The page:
From Dr. Mercola:

Stress often starts in your head with a worry or a fear, but those feelings of anxiety, and perhaps even panic, don’t stay there. When you feel stressed, your body ramps up production of the stress hormones cortisol, adrenaline, and norepinephrine.

This triggers the start of the stress response, and, like a snowball rolling down a mountain, it gains traction and speed until you’re ready for the proverbial attack.

Adrenaline, for instance, increases your heart rate, causing your heart to beat faster and ultimately raising blood pressure. Cortisol can interfere with the function of the inner lining of your blood vessels, triggering plaque buildup in your arteries, and increasing your risk of heart disease and stroke.

Meanwhile, you brain communicates with your gut, sending the news that you’re stressed, and your gut responds in suit, altering what it would normally be doing so your body can collectively work to fight off this imminent stressor (whether it’s really an imminent stressor or not).

This stress response can be quite beneficial if you need to run from a predator, or even quickly cram for a big exam. Things get messy, however, when you feel stressed all or most of the time.

While an occasional stress response is normal and even healthy, ongoing, constant stress is not. On the contrary, it’s the recipe for sickness, from chronic diseases to acute infections.

What Happens When You’re Chronically Stressed?

In the video above, Emory University professor of medicine Sharon Bergquist shows what happens in your body when you’re under chronic stress. Let’s say, you lose your job or are struggling from post-traumatic stress disorder (PTSD) from abuse you suffered as a child.

Excess stress hormones are released far too often. Your stress response becomes imbalanced; it’s not shutting off. Your immune system suffers as a result, and epigenetic changes are rapidly occurring.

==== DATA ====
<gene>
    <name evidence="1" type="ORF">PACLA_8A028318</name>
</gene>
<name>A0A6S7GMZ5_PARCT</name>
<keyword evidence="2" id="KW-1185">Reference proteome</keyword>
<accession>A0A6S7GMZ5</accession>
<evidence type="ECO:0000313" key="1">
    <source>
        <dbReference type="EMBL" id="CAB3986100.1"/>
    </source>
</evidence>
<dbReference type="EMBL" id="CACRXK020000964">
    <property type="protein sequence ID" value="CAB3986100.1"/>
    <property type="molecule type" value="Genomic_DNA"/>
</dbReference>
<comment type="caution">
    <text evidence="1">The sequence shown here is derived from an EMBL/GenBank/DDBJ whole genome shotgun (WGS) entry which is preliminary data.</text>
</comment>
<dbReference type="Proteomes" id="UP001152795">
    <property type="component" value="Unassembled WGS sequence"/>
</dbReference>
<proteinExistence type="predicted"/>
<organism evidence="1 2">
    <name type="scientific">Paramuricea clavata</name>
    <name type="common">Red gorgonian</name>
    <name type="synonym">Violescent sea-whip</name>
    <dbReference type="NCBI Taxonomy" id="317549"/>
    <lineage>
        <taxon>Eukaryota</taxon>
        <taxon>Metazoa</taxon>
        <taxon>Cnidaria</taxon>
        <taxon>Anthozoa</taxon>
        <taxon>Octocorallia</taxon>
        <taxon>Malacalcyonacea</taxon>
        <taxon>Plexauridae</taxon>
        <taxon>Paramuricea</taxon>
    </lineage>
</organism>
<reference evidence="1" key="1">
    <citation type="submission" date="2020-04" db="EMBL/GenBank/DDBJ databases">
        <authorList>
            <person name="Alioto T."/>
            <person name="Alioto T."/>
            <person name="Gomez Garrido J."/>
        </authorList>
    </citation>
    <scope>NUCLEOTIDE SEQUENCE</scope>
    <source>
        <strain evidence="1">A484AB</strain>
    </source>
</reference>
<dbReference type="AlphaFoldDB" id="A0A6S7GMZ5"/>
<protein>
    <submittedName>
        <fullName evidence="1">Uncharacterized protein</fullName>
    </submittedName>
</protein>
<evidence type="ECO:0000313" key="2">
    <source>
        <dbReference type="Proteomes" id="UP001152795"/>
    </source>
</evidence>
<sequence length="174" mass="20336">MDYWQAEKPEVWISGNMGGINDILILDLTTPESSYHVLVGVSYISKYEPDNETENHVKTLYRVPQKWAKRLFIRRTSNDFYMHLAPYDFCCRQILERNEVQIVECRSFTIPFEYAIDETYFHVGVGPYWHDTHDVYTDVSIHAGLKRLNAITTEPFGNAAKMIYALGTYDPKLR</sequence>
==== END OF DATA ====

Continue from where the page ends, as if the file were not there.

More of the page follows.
The stress is triggering systemic low-grade inflammation, and suddenly your blood pressure is up, your asthma is flaring, and you keep getting colds. That cut on your leg just doesn’t seem to want to heal, and your skin is a mess.

You’re having trouble sleeping and, on an emotional level, you feel like you’re nearing burnout. That’s when you notice that you’ve put on some weight, and you’re having digestive troubles too. Even your intimate life is suffering.

Stress clearly affects your whole body, but according to neurobiologist Robert Sapolsky in the documentary “Stress: Portrait of a Killer,” the following are the most common health conditions that are caused by or worsened by stress:

Cardiovascular disease Hypertension Depression Anxiety Sexual dysfunction Infertility and irregular cycles Frequent colds Insomnia and fatigue Trouble concentrating Memory loss Appetite changes Digestive problems and dysbiosis How Stress Messes with Your Gut

Chronic stress (and other negative emotions such as anger, anxiety and sadness) can trigger symptoms and full-blown disease in your gut. As Harvard researchers explained:1

“Psychology combines with physical factors to cause pain and other bowel symptoms. Psychosocial factors influence

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